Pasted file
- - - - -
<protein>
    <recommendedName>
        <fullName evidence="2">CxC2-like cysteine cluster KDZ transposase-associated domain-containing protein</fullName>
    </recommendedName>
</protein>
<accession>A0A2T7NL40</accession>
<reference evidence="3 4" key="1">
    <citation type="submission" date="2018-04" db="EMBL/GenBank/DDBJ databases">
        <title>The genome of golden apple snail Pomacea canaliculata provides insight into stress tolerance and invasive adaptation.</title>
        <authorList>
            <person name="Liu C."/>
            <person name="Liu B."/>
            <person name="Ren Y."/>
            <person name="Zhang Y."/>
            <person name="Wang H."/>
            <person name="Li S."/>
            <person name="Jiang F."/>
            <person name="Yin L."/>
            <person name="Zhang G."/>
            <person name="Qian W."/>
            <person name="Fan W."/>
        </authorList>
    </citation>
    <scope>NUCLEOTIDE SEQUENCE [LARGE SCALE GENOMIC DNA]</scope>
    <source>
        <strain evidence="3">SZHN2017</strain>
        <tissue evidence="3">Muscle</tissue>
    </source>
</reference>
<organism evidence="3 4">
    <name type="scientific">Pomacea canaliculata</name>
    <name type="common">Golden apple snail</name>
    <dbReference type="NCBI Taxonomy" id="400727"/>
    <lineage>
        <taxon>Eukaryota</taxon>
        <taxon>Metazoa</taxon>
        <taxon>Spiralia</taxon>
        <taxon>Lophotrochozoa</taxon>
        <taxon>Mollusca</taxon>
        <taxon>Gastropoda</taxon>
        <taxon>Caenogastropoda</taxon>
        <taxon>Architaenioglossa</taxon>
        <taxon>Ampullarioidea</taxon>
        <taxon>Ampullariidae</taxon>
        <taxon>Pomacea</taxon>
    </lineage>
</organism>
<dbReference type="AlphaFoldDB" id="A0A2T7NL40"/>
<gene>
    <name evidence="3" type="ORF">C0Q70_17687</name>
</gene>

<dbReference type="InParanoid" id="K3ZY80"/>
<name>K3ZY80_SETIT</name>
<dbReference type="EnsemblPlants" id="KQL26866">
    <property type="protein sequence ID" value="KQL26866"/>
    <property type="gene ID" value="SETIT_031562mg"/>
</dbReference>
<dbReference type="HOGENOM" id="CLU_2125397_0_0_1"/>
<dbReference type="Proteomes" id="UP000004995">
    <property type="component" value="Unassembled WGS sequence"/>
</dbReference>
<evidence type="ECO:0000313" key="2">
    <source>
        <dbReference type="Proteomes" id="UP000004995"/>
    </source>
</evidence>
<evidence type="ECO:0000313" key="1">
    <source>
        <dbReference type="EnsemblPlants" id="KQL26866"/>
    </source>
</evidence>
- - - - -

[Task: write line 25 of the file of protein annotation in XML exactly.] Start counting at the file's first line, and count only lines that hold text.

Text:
    <source>